Jun 12, 2014
As the crisis in Iraq continues to escalate, with the Islamic State of Iraq and the Levant (ISIL) vowing to attack Iraqi Army forces head on by advancing on Baghdad, U.S. war hawks are pressuring President Obama to intervene militarily. Critical voices, however, warn that U.S. invasion is the root cause of the unfolding violence--not the solution.
Speaking at the White House on Thursday, President Obama said his military advisers are monitoring events in Iraq closely and that he and his team are "looking at all the options" in order to offer assistance to the Iraqi government. "I don't rule out anything because we do have a stake in making sure that these jihadists are not getting a permanent foot hold in either Iraq or Syria," said Obama, portending a decision about the possibility of U.S. military involvement in the coming weeks, if not days.
Prominent U.S. war hawks have put forth a narrative that blames the unfolding violence in Iraq on the 2011 withdrawal of U.S. soldiers.
On Thursday morning, the Pentagon delivered a briefing to the Senate Armed Services Committee on the deteriorating situation in Iraq. As they exited the briefing, Senators John McCain and Lindsey Graham made comments to The Guardian's Dan Roberts.
"We are facing a disaster here, not only in Iraq but Syria," said McCain of the situation. "Extremist groups now control more territory than at any time in history."
"What I heard today scared the hell out of me," said Sen. Graham. "The briefing was chilling ... Iraq is falling apart."
McCain said the U.S. failure "to leave forces behind in Iraq is the reason that Senator Graham and I predicted that this might happen and unfortunately our worst fears are being realized."
Offering his solution to the crisis, McCain said President Obama "should get rid of his entire national security team, including the chairman of the joint chiefs of staff, and bring the team in who won the conflict in Iraq in to turn this situation around."
Speaker of the House John Boehner also chimed in, calling for immediate action. "I think what we should do is provide the equipment and technical assistance that the Iraqis are requesting," said Boehner on the House floor. "It's not like we haven't seen this problem coming for over a year, and it's not like we haven't seen ... these terrorists moving in and taking control. They're 100 miles from Baghdad, and where's the president? Taking a nap!"
Obama's real problem, writes Robert Parry, is his failure to make "a clean break with the neocon strategies of the Bush years and for not purging the U.S. government of hawks who are too eager to use military force."Others say the real and original culprit of the current crisis resides in the misguided and illegal U.S. invasion carried out by the Bush administration in 2003.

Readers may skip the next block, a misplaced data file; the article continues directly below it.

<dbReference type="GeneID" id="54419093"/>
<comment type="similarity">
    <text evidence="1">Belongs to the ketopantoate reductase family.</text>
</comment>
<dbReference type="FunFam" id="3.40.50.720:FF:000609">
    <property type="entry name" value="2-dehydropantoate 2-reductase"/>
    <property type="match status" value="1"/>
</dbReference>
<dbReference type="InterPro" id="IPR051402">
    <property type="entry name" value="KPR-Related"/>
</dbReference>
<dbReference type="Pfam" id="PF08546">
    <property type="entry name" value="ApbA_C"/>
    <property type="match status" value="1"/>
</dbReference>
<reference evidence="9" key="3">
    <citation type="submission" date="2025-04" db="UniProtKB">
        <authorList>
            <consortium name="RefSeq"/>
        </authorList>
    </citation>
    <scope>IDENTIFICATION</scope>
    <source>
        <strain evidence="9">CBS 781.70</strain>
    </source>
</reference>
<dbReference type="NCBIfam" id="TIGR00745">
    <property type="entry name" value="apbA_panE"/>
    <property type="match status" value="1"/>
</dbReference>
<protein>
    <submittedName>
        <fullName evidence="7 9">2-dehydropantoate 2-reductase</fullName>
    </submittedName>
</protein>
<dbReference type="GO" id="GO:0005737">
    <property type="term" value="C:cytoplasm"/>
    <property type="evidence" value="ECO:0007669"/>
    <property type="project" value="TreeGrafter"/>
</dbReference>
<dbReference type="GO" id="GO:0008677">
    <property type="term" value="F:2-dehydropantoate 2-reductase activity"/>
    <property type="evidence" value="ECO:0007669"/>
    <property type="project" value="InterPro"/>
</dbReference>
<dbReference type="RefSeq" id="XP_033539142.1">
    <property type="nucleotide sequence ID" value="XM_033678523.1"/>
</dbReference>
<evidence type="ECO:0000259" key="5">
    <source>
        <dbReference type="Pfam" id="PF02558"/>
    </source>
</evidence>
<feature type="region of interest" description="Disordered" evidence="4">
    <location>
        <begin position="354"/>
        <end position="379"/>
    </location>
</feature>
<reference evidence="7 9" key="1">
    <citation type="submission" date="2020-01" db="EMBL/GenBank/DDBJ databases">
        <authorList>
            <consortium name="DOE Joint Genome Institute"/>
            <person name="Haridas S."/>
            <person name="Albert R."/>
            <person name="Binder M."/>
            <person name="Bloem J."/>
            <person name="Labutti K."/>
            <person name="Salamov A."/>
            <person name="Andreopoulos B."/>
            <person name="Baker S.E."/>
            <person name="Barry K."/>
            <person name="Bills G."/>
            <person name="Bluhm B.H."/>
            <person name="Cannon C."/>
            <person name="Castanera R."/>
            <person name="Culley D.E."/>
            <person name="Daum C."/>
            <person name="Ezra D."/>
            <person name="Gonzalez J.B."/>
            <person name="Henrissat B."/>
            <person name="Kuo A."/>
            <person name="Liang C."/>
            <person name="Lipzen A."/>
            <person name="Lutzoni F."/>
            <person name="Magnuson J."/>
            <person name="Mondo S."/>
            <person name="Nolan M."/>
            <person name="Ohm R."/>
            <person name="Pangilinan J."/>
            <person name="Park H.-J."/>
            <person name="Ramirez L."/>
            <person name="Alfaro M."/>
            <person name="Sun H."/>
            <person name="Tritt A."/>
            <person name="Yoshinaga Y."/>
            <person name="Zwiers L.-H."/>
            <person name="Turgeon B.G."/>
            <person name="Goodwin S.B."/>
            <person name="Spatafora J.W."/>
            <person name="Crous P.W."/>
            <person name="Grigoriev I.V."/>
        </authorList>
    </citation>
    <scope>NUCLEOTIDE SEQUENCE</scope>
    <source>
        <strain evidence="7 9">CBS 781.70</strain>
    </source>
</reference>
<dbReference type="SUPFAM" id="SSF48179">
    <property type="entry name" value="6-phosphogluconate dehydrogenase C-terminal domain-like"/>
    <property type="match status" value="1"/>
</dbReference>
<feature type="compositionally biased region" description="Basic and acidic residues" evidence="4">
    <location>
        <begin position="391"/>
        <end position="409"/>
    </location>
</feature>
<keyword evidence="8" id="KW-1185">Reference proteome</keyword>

"The emerging neocon-preferred narrative," explains veteran journalist Robert Parry, "is that the jihadist victory in the northern city of Mosul and the related mess in neighboring Syria are the fault of President Barack Obama for not continuing the U.S. military occupation of Iraq indefinitely and for not intervening more aggressively in Syria's civil war."
Obama's "real problem," according to Parry, was not removing troops in 2011 but his failure to make "a clean break with the neocon strategies of the Bush years and for not purging the U.S. government of hawks who are too eager to use military force."
"Rather than adopt realistic approaches toward achieving political solutions," argues Parry, "Obama has often caved in when confronted with pressure from Official Washington's still influential neocons and the mainstream media that follows their lead."
Writing for The Guardian on Thursday, journalist and commenter Owen Jones recounts how anti-war protesters who marched in opposition to the war in 2003 are singular in having their pre-invasion stance vindicated. In the single largest protest in world history, those who marched in cities around the world on February 15 warned that the U.S.-led invasion would not only cause immediate death and destruction but unleash other and long-felt catastrophes inside Iraq and across the region.
According to Jones, who counts himself among them, says even the anti-war movement failed to fully appreciate just how destructive the invasion would ultimately be:
We were wrong because however disastrous we thought the consequences of the Iraq war, the reality has been worse. The US massacres in Fallujah in the immediate aftermath of the war, which helped radicalize the Sunni population, culminating in an assault on the city with white phosphorus. The beheadings, the kidnappings and hostage videos, the car bombs, the IEDs, the Sunni and Shia insurgencies, the torture declared by the UN in 2006 to be worse than that under Saddam Hussein, the bodies with their hands and feet bound and dumped in rivers, the escalating sectarian slaughter, the millions of displaced civilians, and the hundreds of thousands who died: it has been one never-ending blur of horror since 2003.
The invasion was justified as an indispensable part of the struggle against al-Qaida. Well, to be fair, large swaths of Iraq have not been handed over to al-Qaida: they are now run by Isis, a group purged from al-Qaida for being too extreme. Iraq and Syria are trapped in a bloody feedback loop: the growth of Isis in Iraq helped corrupt the Syrian rebellion, and now the Syrian insurgency has fueled the breakdown of Iraq, too. Those who believe that the west should have armed Syria's rebels should consider the fact that Isis reportedly raided an arms depot in Syria which was stocked with CIA help. Support from western-backed dictatorships in Saudi Arabia and Qatar has fueled the Syrian extremists now spilling over into Iraq.
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